As a result of the blown tire, Defendant’s 18-wheeler crosses the center line and collides with a passenger vehicle head on, instantly killing one person. Defendant failed to comply with a North Carolina law involving the safe operation of a motor vehicle and therefore may be indicted and prosecuted for Misdemeanor Death by Vehicle.

  2. Defendant is unable to stop and crashes into the rear of another vehicle due to “tailgating.” Both the Defendant and the other vehicle were speeding 80 m.p.h. on Interstate 77. Defendant’s vehicle swerves wildly into the center median, striking the center lane divider and flipping over. Defendant’s rear seat passenger is killed instantly. Defendant may be prosecuted for Misdemeanor Death by Vehicle.

  3. The 6-month-old child of the Defendant is improperly secured in a child-seat in the rear passenger area of the Defendant’s motor vehicle. A “drunk driver” crosses into Defendant’s lane of travel, killing the child and seriously injuring the Defendant.

    The Defendant failed to properly secure the child and therefore may be charged with Misdemeanor Death by Vehicle. The drunk driver may prosecuted for Felony Death by Vehicle, Involuntary Manslaughter, and possibly Second Degree Murder.

    The drunk driver Defendant cannot be prosecuted for Misdemeanor Death by Vehicle in that Impaired Driving is specifically excluded from consideration and is not a “lesser included” offense of Felony Death by Vehicle.

4. Defenses to Misdemeanor Death by Vehicle

If the defendant did not cause the wreck that resulted in the death of another person, he or she would not be guilty of violating North Carolina Criminal Law 2-141.4(a2) Misdemeanor Death by Vehicle. As such, challenging the proximate cause of the fatality would serve as a valid defense.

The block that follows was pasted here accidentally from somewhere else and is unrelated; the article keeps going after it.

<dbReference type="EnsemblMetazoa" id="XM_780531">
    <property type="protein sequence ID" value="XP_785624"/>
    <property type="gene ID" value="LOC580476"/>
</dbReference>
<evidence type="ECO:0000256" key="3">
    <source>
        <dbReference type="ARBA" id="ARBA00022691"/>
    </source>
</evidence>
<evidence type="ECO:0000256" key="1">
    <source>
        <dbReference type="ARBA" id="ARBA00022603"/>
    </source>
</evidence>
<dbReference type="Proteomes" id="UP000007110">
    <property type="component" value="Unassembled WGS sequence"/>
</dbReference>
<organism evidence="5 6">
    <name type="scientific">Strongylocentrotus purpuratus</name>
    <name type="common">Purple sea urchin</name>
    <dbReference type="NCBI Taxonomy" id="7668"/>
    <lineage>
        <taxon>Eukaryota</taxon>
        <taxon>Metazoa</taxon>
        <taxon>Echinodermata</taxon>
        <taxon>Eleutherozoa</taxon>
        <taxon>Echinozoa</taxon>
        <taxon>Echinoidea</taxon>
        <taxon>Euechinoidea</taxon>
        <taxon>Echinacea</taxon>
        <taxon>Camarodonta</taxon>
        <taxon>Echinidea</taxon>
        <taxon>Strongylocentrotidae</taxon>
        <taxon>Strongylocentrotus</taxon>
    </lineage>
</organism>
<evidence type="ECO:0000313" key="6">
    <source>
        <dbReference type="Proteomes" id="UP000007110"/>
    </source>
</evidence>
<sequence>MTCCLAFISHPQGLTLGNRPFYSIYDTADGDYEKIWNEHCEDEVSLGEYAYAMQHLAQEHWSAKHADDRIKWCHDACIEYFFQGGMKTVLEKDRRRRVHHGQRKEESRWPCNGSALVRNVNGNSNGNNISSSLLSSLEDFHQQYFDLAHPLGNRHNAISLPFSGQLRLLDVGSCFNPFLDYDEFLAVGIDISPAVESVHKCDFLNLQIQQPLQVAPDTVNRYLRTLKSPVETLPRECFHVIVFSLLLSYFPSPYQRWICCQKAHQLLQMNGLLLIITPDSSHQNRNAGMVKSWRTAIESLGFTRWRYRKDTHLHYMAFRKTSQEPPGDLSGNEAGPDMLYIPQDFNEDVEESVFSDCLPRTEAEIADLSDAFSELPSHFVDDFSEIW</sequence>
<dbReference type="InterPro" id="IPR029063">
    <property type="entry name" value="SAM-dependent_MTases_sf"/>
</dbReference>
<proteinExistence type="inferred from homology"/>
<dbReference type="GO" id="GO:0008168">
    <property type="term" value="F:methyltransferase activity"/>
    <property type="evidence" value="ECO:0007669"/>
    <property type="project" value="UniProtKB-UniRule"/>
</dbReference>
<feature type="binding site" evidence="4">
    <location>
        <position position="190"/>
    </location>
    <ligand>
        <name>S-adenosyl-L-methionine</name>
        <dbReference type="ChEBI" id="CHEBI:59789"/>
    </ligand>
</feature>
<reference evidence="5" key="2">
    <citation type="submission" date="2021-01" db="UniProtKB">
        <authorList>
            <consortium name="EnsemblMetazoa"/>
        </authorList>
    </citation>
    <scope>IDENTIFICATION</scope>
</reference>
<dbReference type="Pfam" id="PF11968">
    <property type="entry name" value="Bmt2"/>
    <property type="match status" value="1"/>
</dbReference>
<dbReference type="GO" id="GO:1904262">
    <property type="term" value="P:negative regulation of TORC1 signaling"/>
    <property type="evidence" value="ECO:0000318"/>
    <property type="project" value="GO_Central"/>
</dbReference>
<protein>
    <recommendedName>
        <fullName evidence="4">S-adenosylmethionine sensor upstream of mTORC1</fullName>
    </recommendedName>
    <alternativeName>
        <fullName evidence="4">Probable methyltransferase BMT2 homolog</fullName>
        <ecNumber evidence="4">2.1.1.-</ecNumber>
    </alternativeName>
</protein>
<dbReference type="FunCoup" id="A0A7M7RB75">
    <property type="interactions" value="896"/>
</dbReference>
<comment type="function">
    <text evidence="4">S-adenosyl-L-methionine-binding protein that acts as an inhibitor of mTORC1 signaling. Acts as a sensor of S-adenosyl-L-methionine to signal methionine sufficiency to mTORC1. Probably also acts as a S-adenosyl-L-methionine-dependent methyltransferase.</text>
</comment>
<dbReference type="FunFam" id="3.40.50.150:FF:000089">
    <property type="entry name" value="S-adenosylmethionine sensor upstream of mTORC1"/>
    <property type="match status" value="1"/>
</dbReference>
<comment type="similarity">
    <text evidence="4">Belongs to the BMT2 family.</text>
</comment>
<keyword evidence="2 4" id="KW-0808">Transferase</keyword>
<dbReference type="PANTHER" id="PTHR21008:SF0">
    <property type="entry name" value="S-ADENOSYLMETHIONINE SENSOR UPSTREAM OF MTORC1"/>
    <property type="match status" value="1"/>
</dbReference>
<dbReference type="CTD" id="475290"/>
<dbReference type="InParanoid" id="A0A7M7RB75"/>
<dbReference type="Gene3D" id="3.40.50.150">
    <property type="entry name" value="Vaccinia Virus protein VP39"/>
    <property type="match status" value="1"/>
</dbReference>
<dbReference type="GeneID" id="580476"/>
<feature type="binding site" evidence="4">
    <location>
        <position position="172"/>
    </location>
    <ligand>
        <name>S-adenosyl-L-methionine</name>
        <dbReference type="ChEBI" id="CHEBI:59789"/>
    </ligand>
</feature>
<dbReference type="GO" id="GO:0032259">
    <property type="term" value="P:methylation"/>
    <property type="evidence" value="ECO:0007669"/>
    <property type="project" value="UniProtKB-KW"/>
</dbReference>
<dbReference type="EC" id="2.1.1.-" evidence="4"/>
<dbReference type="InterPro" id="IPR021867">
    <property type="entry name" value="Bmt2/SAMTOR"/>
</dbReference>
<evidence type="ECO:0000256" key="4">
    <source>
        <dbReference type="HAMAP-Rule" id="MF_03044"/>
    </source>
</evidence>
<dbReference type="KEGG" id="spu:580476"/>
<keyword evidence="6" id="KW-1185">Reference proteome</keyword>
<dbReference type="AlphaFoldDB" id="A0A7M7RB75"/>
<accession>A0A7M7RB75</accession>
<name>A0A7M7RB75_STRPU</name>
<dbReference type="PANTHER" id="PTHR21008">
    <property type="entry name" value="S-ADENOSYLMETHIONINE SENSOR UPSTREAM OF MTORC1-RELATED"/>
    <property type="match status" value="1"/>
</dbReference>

Even minor violations of infractions and motor vehicle laws instituted to protect safe driving (operation of a motor vehicle) may serve as a contributing cause to the wreck and therefore injury and/or death. As such, careful consideration must be given to the contributing factors to the collision and resulting fatality.

5. Penalties

Misdemeanor Death by Vehicle is classified as a Class A1 Misdemeanor in North Carolina. The maximum period of incarceration is 150 days in the Department of Adult Corrections.

The Fifth Amendment (Double Jeopardy) being placed in jeopardy for Death by Vehicle (felony or misdemeanor) and Manslaughter arising out of the same fatality. No defendant may be prosecuted, upon a charge and indictment of manslaughter, for death by vehicle arising out of the same death.

NCDMV is authorized to revoke the driver license, for a period of 12 months, of anyone convicted of Misdemeanor Death by Vehicle. There is no Limited Privilege authorized under Chapter 20 in such instances.

There also may be substantial liability for civil claims involving allegations of negligence, gross negligence, and the wrongful death of another.

6. Criminal Defense for Misdemeanor Death by Vehicle

Death by Vehicle Before giving a statement or cooperating with a vehicular homicide investigation, politely request to speak with a lawyer. Exercise your Fifth Amendment Right to remain silent.

The Powers Law Firm PA provides legal assistance in the Charlotte-Metro region and throughout North Carolina for death by vehicle cases, vehicular homicide, murder, manslaughter, and serious DWI charges.

It’s imperative you consult with an experienced Charlotte Criminal Defense Attorney immediately. Bill Powers has more than 26 years of courtroom experience handling felony and misdemeanor criminal charges including, but not limited to Second Degree Murder, Involuntary Manslaughter, Felony Death by Vehicle, Misdemeanor Death by Vehicle, and Driving While Impaired.

For more information and to schedule your free consultation with North Carolina Criminal Defense Attorney Bill Powers, call 704-342-4357. You may also email Mr. Powers at Bill@CarolinaAtorneys.com

Legal consultations with our defense team are completely confidential and secret.